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State Moving Too Fast with Higher Speed Limits, Safety Advocates Say

State Moving Too Fast with Higher Speed Limits, Safety Advocates Say

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BURLEY • With most Idaho interstate speed limits set to increase to 80 mph on July 1, safety advocates fear the change could prove deadly.

“I don’t think it will make that much difference if people raise their speed from 75 to 80 mph. But if they go much faster than that, the accidents that happen will be horrendous, and I’ll be busier,” said Cassia County Coroner Craig Rinehart, who has worked in the emergency medical system for 44 years.

Economics and the need to move product through Idaho efficiently certainly played a role in the speed-limit raise, said Dave Carlson, spokesman for AAA Idaho.

“But when you have economics versus safety, in my mind, safety should trump,” Carlson said.

The Legislature passed SB 1284 this year, allowing the state Department of Transportation to raise the speed limit on interstates from 75 to 80 mph and on highways from 65 to 70 mph for passenger vehicles.

Under the law, the ITD first had to complete engineering and traffic studies showing that the increase is in the public interest.

“Our engineers have performed the engineering and traffic studies legitimizing the new speed limit for those sections,” said Nathan Jerke, ITD spokesman. The agency still is studying raising speed limits on Idaho highways from 65 to 70 mph.

The speed limit on Interstates 15, 84 and 86 will be 80 mph for vehicular traffic and 70 mph for trucks, except in urban areas such as Boise, Pocatello and Idaho Falls. There, the speed limit will stay at 65 mph, as it will throughout northern Idaho.

This is Idaho’s first speed limit increase in nearly two decades. In 1996, the limit was raised from 65 to 75 mph. About a decade earlier, it had climbed from 55 to 65 mph.

Senate Majority Leader Bart Davis, the Idaho Falls Republican who introduced the bill, said the decision was up to the ITD.

“Some people have suggested that I’m just trying to get around speeding tickets,” Davis said. “But that’s not me.”

He said he got the idea for the bill while traveling in Utah, which raised its interstate speed limit in rural areas to 80 mph last year.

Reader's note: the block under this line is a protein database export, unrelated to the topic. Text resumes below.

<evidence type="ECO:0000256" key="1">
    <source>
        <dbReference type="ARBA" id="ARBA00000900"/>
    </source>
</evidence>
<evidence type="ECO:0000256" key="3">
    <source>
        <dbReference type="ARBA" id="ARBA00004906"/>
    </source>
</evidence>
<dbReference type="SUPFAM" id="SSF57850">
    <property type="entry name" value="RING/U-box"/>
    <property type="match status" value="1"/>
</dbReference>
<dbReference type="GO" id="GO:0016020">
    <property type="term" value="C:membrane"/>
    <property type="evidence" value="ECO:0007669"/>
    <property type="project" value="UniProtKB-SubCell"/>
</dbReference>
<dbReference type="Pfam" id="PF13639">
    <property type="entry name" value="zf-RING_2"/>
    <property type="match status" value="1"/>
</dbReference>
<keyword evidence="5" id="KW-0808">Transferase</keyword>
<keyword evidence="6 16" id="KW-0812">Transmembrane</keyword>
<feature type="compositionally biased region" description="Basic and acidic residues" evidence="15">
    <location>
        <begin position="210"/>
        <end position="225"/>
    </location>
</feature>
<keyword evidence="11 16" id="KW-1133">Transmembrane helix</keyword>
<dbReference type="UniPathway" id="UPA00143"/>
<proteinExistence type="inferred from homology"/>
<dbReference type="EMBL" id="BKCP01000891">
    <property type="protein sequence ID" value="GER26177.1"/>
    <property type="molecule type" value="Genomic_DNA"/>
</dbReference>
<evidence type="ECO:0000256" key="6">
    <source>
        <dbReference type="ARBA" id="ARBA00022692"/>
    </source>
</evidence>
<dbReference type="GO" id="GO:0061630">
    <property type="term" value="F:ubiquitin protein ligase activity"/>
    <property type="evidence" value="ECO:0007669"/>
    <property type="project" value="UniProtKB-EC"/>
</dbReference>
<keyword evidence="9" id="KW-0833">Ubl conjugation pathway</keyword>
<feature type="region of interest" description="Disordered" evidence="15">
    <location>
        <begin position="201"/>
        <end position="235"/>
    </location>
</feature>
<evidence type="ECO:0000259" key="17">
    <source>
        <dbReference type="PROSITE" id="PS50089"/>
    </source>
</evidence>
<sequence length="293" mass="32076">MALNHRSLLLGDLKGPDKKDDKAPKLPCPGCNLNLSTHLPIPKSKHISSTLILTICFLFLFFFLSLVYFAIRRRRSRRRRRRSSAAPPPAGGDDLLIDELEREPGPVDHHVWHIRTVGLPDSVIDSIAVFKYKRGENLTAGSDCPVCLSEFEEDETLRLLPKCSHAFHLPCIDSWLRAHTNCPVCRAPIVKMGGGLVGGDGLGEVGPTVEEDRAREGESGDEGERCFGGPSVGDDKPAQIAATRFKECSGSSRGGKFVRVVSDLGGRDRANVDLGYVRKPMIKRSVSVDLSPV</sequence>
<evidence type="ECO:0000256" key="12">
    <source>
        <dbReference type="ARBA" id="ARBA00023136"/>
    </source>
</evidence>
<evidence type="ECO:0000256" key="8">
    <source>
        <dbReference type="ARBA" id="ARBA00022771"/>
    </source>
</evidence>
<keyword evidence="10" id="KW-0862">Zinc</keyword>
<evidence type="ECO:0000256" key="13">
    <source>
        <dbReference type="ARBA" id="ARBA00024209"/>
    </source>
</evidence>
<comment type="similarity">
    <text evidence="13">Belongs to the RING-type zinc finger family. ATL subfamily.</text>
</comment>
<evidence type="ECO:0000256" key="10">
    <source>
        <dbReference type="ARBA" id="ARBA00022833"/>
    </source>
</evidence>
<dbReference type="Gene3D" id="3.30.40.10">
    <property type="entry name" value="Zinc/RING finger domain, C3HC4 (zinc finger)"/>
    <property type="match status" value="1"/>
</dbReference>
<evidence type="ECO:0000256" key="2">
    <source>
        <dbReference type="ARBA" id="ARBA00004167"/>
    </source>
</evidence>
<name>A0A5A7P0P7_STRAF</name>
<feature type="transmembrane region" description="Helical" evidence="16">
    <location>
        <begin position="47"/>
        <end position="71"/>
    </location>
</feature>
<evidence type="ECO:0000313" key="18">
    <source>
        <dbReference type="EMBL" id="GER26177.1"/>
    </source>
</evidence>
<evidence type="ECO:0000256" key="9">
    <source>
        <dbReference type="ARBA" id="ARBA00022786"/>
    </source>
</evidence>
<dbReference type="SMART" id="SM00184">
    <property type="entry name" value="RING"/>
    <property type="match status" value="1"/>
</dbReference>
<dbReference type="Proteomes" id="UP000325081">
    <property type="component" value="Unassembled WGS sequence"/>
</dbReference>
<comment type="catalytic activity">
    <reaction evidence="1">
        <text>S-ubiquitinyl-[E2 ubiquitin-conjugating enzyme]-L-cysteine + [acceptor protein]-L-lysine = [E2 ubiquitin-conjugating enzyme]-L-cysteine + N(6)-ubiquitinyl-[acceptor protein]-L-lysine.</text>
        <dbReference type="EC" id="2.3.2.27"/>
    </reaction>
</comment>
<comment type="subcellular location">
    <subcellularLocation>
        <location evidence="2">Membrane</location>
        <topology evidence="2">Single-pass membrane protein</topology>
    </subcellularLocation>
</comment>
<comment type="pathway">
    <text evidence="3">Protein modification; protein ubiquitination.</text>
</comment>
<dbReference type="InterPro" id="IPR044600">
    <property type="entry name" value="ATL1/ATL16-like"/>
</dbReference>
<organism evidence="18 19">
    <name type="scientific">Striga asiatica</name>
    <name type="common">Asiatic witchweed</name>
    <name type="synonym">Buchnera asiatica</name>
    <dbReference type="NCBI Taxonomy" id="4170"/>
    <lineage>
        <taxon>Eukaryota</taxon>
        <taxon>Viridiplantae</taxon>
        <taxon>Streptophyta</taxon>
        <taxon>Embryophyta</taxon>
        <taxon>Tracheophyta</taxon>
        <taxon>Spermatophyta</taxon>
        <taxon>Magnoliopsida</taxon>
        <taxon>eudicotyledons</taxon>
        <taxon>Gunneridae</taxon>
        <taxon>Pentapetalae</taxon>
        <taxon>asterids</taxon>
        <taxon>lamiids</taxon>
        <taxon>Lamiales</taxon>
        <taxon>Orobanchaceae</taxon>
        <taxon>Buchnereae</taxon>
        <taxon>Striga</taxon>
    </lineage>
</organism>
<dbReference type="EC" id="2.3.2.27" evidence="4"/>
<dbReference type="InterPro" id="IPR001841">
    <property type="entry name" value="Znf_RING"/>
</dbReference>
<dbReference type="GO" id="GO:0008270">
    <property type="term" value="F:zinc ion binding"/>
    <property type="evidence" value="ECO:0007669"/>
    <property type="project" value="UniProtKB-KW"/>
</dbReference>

“It seemed to me that we have stretches of road comparable to Utah’s roads here in Idaho,” Davis said. “I also had several constituents ask me why the speed limit changes at the Utah border.

“When Utah did it, they did not experience more crashes. I think the people in the state of Idaho want to drive a safe and prudent speed, including faster if it’s safe and prudent.”

But AAA Idaho, which lobbied against Davis’ bill, is most concerned about safety, Carlson said.

“Our first question was: Why this move? Frankly, they didn’t have an answer.”

Until this year, he said, only Texas and Utah had an 80-mph speed limit on interstates.

Most long-haul trucks have devices that keep their speeds at 62 to 64 mph, Carlson said. Cars going 80 mph will be passing trucks more, and passing situations are the most dangerous for interstate motorists.

Also, he said, “The speed differential has an effect during certain types of crashes.”

AAA was assured that no speed changes would occur without impact studies for individual road segments, Carlson said. But his organization can’t understand how ITD could have accomplished those studies so quickly.

“So we were really shocked that it changed in one day,” he said. “We are kind of left with a little distaste in the mouth.”

AAA will explore how the ITD process worked and how the studies were done so rapidly, he said, perhaps even filing public records requests to obtain the engineering studies.

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